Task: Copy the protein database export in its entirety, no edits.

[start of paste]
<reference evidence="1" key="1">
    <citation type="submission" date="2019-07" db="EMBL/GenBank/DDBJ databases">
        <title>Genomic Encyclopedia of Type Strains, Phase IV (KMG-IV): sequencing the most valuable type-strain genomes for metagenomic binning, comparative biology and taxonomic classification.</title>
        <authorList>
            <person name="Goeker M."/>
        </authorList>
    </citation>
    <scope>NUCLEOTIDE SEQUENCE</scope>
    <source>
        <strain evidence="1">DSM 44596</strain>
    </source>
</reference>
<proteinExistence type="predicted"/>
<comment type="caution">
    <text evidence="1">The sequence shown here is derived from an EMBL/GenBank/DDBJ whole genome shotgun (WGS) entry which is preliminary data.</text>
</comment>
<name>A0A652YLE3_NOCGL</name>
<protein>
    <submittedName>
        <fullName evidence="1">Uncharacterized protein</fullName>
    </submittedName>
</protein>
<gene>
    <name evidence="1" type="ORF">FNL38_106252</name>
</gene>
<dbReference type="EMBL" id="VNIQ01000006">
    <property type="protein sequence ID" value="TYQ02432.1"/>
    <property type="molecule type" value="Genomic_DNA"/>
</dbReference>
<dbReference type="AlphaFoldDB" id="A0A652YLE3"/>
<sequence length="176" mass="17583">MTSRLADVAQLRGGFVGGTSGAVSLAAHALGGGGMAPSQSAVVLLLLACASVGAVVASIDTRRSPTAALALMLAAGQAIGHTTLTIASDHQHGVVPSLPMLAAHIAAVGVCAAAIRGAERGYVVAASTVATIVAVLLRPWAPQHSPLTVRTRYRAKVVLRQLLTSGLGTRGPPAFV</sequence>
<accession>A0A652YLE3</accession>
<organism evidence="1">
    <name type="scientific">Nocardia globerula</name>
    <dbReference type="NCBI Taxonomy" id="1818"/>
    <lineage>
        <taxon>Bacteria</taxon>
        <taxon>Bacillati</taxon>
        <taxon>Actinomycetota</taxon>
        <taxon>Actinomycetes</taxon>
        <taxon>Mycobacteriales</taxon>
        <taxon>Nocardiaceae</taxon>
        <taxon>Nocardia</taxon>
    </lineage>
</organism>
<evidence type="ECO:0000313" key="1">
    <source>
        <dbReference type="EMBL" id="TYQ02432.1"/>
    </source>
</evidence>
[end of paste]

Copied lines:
<reference evidence="1" key="1">
    <citation type="submission" date="2019-07" db="EMBL/GenBank/DDBJ databases">
        <title>Genomic Encyclopedia of Type Strains, Phase IV (KMG-IV): sequencing the most valuable type-strain genomes for metagenomic binning, comparative biology and taxonomic classification.</title>
        <authorList>
            <person name="Goeker M."/>
        </authorList>
    </citation>
    <scope>NUCLEOTIDE SEQUENCE</scope>
    <source>
        <strain evidence="1">DSM 44596</strain>
    </source>
</reference>
<proteinExistence type="predicted"/>
<comment type="caution">
    <text evidence="1">The sequence shown here is derived from an EMBL/GenBank/DDBJ whole genome shotgun (WGS) entry which is preliminary data.</text>
</comment>
<name>A0A652YLE3_NOCGL</name>
<protein>
    <submittedName>
        <fullName evidence="1">Uncharacterized protein</fullName>
    </submittedName>
</protein>
<gene>
    <name evidence="1" type="ORF">FNL38_106252</name>
</gene>
<dbReference type="EMBL" id="VNIQ01000006">
    <property type="protein sequence ID" value="TYQ02432.1"/>
    <property type="molecule type" value="Genomic_DNA"/>
</dbReference>
<dbReference type="AlphaFoldDB" id="A0A652YLE3"/>
<sequence length="176" mass="17583">MTSRLADVAQLRGGFVGGTSGAVSLAAHALGGGGMAPSQSAVVLLLLACASVGAVVASIDTRRSPTAALALMLAAGQAIGHTTLTIASDHQHGVVPSLPMLAAHIAAVGVCAAAIRGAERGYVVAASTVATIVAVLLRPWAPQHSPLTVRTRYRAKVVLRQLLTSGLGTRGPPAFV</sequence>
<accession>A0A652YLE3</accession>
<organism evidence="1">
    <name type="scientific">Nocardia globerula</name>
    <dbReference type="NCBI Taxonomy" id="1818"/>
    <lineage>
        <taxon>Bacteria</taxon>
        <taxon>Bacillati</taxon>
        <taxon>Actinomycetota</taxon>
        <taxon>Actinomycetes</taxon>
        <taxon>Mycobacteriales</taxon>
        <taxon>Nocardiaceae</taxon>
        <taxon>Nocardia</taxon>
    </lineage>
</organism>
<evidence type="ECO:0000313" key="1">
    <source>
        <dbReference type="EMBL" id="TYQ02432.1"/>
    </source>
</evidence>